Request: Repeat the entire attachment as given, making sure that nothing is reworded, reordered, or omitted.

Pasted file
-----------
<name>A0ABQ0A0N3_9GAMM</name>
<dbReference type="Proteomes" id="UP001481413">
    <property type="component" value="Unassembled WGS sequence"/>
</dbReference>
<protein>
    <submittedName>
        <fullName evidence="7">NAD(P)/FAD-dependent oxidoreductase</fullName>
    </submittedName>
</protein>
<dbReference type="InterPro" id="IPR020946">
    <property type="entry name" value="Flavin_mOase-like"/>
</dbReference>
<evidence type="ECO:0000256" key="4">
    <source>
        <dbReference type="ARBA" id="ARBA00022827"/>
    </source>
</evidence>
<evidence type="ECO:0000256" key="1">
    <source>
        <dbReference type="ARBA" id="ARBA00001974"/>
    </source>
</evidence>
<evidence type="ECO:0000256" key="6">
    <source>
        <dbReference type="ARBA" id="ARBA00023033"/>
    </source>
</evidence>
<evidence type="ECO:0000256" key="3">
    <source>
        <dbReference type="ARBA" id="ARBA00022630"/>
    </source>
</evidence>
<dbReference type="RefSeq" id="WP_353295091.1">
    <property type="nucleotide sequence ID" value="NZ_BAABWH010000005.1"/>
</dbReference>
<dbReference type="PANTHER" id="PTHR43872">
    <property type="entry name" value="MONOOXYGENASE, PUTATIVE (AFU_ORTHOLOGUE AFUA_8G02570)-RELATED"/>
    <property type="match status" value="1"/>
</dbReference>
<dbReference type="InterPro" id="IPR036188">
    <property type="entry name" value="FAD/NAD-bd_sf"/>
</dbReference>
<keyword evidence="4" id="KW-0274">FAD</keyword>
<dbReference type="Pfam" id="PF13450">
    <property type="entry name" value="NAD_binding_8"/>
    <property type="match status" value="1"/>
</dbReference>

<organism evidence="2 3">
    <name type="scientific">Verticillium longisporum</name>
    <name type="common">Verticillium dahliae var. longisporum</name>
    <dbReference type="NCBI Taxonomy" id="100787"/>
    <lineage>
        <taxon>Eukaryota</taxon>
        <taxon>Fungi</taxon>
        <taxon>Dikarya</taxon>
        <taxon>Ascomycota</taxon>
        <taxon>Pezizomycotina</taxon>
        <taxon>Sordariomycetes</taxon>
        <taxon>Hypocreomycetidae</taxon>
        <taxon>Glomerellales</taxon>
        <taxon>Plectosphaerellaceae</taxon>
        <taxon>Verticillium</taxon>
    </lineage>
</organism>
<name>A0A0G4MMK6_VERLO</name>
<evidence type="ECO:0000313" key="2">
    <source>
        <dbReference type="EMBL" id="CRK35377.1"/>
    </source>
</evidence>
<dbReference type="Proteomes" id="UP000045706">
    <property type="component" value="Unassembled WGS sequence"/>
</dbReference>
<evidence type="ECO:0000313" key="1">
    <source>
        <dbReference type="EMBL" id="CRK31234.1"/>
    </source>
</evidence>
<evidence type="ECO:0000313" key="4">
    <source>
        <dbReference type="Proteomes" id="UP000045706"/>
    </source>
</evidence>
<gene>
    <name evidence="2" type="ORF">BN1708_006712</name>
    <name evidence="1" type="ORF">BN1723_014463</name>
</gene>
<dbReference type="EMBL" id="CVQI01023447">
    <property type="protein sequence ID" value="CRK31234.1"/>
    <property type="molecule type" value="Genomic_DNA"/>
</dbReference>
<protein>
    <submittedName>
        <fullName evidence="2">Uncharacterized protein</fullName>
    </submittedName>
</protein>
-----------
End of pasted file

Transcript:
<name>A0ABQ0A0N3_9GAMM</name>
<dbReference type="Proteomes" id="UP001481413">
    <property type="component" value="Unassembled WGS sequence"/>
</dbReference>
<protein>
    <submittedName>
        <fullName evidence="7">NAD(P)/FAD-dependent oxidoreductase</fullName>
    </submittedName>
</protein>
<dbReference type="InterPro" id="IPR020946">
    <property type="entry name" value="Flavin_mOase-like"/>
</dbReference>
<evidence type="ECO:0000256" key="4">
    <source>
        <dbReference type="ARBA" id="ARBA00022827"/>
    </source>
</evidence>
<evidence type="ECO:0000256" key="1">
    <source>
        <dbReference type="ARBA" id="ARBA00001974"/>
    </source>
</evidence>
<evidence type="ECO:0000256" key="6">
    <source>
        <dbReference type="ARBA" id="ARBA00023033"/>
    </source>
</evidence>
<evidence type="ECO:0000256" key="3">
    <source>
        <dbReference type="ARBA" id="ARBA00022630"/>
    </source>
</evidence>
<dbReference type="RefSeq" id="WP_353295091.1">
    <property type="nucleotide sequence ID" value="NZ_BAABWH010000005.1"/>
</dbReference>
<dbReference type="PANTHER" id="PTHR43872">
    <property type="entry name" value="MONOOXYGENASE, PUTATIVE (AFU_ORTHOLOGUE AFUA_8G02570)-RELATED"/>
    <property type="match status" value="1"/>
</dbReference>
<dbReference type="InterPro" id="IPR036188">
    <property type="entry name" value="FAD/NAD-bd_sf"/>
</dbReference>
<keyword evidence="4" id="KW-0274">FAD</keyword>
<dbReference type="Pfam" id="PF13450">
    <property type="entry name" value="NAD_binding_8"/>
    <property type="match status" value="1"/>
</dbReference>

<organism evidence="2 3">
    <name type="scientific">Verticillium longisporum</name>
    <name type="common">Verticillium dahliae var. longisporum</name>
    <dbReference type="NCBI Taxonomy" id="100787"/>
    <lineage>
        <taxon>Eukaryota</taxon>
        <taxon>Fungi</taxon>
        <taxon>Dikarya</taxon>
        <taxon>Ascomycota</taxon>
        <taxon>Pezizomycotina</taxon>
        <taxon>Sordariomycetes</taxon>
        <taxon>Hypocreomycetidae</taxon>
        <taxon>Glomerellales</taxon>
        <taxon>Plectosphaerellaceae</taxon>
        <taxon>Verticillium</taxon>
    </lineage>
</organism>
<name>A0A0G4MMK6_VERLO</name>
<evidence type="ECO:0000313" key="2">
    <source>
        <dbReference type="EMBL" id="CRK35377.1"/>
    </source>
</evidence>
<dbReference type="Proteomes" id="UP000045706">
    <property type="component" value="Unassembled WGS sequence"/>
</dbReference>
<evidence type="ECO:0000313" key="1">
    <source>
        <dbReference type="EMBL" id="CRK31234.1"/>
    </source>
</evidence>
<evidence type="ECO:0000313" key="4">
    <source>
        <dbReference type="Proteomes" id="UP000045706"/>
    </source>
</evidence>
<gene>
    <name evidence="2" type="ORF">BN1708_006712</name>
    <name evidence="1" type="ORF">BN1723_014463</name>
</gene>
<dbReference type="EMBL" id="CVQI01023447">
    <property type="protein sequence ID" value="CRK31234.1"/>
    <property type="molecule type" value="Genomic_DNA"/>
</dbReference>
<protein>
    <submittedName>
        <fullName evidence="2">Uncharacterized protein</fullName>
    </submittedName>
</protein>